NORTHBROOK, Ill., September 17, 2009 — Underwriters Laboratories (UL), a world leader in safety testing and certification, announced today its intent to release a new set of requirements for large batteries in electric vehicles, UL Subject 2580. With interest in electric vehicles on the rise, these new requirements will help mitigate the potential risk of fire and electrical hazards and enhance the overall safety of batteries for electric vehicles. Before becoming a standard, these requirements will undergo a comprehensive review process by a global Standard Technical Panel (STP). A STP is a consensus body of individuals representing consumers, government agencies, regulatory authorities, manufacturers and other knowledgeable interested parties that develop and maintain effective product safety standards.
The use of electric vehicles is expected to increase significantly in coming years, mainly due to the cost of traditional fuels and rising environmental concerns. Billions of dollars are being invested globally to develop and promote this technology, including almost three billion dollars from the 2009 American Reinvestment and Recovery Act. According to the international consulting firm Oliver Wyman, the estimated number of plug-in hybrid electric vehicles (PHEV) and battery-electric vehicles (BEV) that will be on the road globally over the next decade range from 1 to 5 million new vehicles per year. Along with this rapid growth comes the potential for fire, electric shock and other safety hazards.
"There are a number of factors in the industry that will dictate the rate of proliferation of electric vehicles on the market, which include cost, performance, durability and safety requirements for large batteries," said Jeff Smidt, global manager of Underwriters Laboratories Global Energy Business. "At UL, safety remains our number one concern. With the help of our new and existing safety requirements, we are helping manufacturers get safer vehicles to the market."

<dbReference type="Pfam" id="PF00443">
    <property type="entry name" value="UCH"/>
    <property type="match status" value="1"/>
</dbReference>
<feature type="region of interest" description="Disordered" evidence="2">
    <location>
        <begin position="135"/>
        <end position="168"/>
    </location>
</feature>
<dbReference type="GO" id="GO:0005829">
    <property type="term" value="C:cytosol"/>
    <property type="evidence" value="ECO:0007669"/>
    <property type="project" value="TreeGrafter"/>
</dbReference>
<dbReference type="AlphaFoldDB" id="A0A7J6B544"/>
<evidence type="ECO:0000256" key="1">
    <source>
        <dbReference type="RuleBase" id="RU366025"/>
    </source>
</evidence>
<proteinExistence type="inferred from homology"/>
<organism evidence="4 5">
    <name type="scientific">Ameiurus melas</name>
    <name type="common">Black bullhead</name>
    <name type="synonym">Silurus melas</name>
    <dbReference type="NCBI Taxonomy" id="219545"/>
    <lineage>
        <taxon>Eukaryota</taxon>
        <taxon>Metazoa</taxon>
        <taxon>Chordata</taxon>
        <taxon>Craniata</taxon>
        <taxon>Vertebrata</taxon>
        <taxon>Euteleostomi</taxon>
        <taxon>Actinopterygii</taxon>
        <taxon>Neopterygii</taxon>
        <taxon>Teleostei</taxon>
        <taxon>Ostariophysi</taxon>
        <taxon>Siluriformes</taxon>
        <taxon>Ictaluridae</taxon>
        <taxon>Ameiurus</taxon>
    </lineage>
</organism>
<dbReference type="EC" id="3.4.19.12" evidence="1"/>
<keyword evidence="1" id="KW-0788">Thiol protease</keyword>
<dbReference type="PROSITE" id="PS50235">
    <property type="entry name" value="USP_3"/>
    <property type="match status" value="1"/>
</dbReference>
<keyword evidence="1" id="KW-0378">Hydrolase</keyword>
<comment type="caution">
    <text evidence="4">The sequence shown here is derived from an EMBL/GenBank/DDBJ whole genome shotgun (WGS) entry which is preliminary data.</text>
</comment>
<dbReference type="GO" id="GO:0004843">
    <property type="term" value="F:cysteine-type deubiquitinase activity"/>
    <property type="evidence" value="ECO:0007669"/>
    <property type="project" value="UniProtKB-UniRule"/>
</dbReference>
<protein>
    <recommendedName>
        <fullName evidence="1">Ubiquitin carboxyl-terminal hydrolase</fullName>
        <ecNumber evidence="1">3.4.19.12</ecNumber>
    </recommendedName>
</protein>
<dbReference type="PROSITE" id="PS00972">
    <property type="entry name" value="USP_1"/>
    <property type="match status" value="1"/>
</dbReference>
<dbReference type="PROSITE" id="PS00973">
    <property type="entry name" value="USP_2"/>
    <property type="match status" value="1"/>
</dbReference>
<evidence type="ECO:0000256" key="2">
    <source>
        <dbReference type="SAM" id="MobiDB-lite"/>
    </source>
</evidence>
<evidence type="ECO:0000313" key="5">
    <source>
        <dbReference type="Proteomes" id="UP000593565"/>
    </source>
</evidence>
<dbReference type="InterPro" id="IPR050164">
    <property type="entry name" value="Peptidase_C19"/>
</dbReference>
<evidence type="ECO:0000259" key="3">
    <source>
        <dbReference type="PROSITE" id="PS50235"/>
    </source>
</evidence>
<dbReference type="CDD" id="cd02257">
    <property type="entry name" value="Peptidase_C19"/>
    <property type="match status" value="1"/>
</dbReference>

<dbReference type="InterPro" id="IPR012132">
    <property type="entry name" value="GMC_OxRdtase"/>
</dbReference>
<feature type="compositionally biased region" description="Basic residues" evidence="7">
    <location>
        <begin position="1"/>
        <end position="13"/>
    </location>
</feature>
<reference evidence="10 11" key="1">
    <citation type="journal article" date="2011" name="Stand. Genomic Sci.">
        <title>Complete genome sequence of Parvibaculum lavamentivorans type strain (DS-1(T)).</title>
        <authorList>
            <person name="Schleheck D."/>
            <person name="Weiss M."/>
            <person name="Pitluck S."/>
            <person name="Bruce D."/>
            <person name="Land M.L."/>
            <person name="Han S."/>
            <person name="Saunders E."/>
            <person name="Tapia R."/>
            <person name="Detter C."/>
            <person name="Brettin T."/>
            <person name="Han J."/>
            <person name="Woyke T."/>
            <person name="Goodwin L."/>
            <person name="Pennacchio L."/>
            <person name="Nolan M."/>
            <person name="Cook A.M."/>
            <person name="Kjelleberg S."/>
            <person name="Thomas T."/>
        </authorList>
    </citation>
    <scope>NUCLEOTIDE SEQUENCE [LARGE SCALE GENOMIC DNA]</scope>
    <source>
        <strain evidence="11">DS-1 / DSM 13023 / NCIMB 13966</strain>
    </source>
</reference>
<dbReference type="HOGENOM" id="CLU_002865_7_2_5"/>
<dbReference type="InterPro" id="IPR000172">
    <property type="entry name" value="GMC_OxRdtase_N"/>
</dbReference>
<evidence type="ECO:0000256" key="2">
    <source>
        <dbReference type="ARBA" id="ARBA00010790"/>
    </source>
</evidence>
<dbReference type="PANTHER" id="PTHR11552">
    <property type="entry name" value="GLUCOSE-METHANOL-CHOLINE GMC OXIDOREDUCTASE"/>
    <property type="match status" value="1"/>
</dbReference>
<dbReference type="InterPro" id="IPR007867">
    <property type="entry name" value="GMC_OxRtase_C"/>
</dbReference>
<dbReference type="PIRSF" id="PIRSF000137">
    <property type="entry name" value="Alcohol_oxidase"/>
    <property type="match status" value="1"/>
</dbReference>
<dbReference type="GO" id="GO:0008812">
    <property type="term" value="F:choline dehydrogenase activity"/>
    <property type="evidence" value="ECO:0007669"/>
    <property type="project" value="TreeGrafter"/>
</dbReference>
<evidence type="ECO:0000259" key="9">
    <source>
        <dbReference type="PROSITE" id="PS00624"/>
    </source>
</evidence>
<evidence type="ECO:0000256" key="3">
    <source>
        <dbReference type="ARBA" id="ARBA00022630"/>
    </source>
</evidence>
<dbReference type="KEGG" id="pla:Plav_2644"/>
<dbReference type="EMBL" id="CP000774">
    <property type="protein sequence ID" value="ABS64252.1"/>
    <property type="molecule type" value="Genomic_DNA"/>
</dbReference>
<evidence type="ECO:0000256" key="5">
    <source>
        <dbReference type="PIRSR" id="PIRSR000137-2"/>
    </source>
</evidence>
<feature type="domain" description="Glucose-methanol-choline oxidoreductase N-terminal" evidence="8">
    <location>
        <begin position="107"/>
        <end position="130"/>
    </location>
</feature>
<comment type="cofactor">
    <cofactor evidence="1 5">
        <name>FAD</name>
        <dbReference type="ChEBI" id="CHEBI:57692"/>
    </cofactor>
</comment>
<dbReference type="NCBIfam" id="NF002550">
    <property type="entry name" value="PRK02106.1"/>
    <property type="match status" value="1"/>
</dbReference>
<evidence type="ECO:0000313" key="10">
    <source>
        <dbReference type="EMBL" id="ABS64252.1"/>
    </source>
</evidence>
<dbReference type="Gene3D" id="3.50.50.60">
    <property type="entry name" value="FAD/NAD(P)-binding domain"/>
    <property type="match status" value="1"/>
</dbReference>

While UL Subject 2580 will not be mandated, manufacturers will have the option of certifying to its requirements to help reduce risks. Currently, there is no UL standard for the testing of large batteries like these in electric vehicles.
In addition to developing new standards for large batteries, UL has been conducting tests and certifying to existing standards for numerous hybrid and battery-electric vehicle components. Some of these components include motors, connectors and battery chargers. UL tests these components for overload protection, shock and flammability among other hazards. Ultimately, UL’s requirements for electric vehicle safety help move the industry toward performance and safety standardization.
As an organization focused on public safety, UL has been at the forefront of conducting research and developing standards that contribute to the reduction of dependency on conventional energy sources such as fossil fuels and actively participating in the renewable energy industry including solar, wind and electric vehicles.